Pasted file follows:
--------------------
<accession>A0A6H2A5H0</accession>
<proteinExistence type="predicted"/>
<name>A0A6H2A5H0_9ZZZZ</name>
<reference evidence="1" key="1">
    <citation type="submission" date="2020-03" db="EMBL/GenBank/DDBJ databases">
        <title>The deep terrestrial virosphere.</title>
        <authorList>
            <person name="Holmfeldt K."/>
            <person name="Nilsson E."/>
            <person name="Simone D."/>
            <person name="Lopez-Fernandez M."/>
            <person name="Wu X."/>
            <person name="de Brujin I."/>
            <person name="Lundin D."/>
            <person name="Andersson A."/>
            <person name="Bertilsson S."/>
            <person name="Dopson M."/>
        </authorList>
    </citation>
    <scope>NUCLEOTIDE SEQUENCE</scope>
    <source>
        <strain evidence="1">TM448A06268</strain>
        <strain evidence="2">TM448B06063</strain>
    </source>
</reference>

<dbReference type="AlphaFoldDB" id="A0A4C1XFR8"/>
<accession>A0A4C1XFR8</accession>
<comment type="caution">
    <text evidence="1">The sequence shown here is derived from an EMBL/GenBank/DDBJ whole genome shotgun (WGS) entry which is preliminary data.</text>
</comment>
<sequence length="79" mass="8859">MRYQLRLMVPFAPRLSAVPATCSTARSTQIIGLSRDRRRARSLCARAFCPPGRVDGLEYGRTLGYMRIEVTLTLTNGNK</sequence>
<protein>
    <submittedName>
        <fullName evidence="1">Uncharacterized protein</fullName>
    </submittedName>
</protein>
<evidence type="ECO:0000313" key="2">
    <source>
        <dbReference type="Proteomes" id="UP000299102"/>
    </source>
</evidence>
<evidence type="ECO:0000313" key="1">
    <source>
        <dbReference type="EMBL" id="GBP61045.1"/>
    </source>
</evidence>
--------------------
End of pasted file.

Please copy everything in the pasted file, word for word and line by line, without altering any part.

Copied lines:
<accession>A0A6H2A5H0</accession>
<proteinExistence type="predicted"/>
<name>A0A6H2A5H0_9ZZZZ</name>
<reference evidence="1" key="1">
    <citation type="submission" date="2020-03" db="EMBL/GenBank/DDBJ databases">
        <title>The deep terrestrial virosphere.</title>
        <authorList>
            <person name="Holmfeldt K."/>
            <person name="Nilsson E."/>
            <person name="Simone D."/>
            <person name="Lopez-Fernandez M."/>
            <person name="Wu X."/>
            <person name="de Brujin I."/>
            <person name="Lundin D."/>
            <person name="Andersson A."/>
            <person name="Bertilsson S."/>
            <person name="Dopson M."/>
        </authorList>
    </citation>
    <scope>NUCLEOTIDE SEQUENCE</scope>
    <source>
        <strain evidence="1">TM448A06268</strain>
        <strain evidence="2">TM448B06063</strain>
    </source>
</reference>

<dbReference type="AlphaFoldDB" id="A0A4C1XFR8"/>
<accession>A0A4C1XFR8</accession>
<comment type="caution">
    <text evidence="1">The sequence shown here is derived from an EMBL/GenBank/DDBJ whole genome shotgun (WGS) entry which is preliminary data.</text>
</comment>
<sequence length="79" mass="8859">MRYQLRLMVPFAPRLSAVPATCSTARSTQIIGLSRDRRRARSLCARAFCPPGRVDGLEYGRTLGYMRIEVTLTLTNGNK</sequence>
<protein>
    <submittedName>
        <fullName evidence="1">Uncharacterized protein</fullName>
    </submittedName>
</protein>
<evidence type="ECO:0000313" key="2">
    <source>
        <dbReference type="Proteomes" id="UP000299102"/>
    </source>
</evidence>
<evidence type="ECO:0000313" key="1">
    <source>
        <dbReference type="EMBL" id="GBP61045.1"/>
    </source>
</evidence>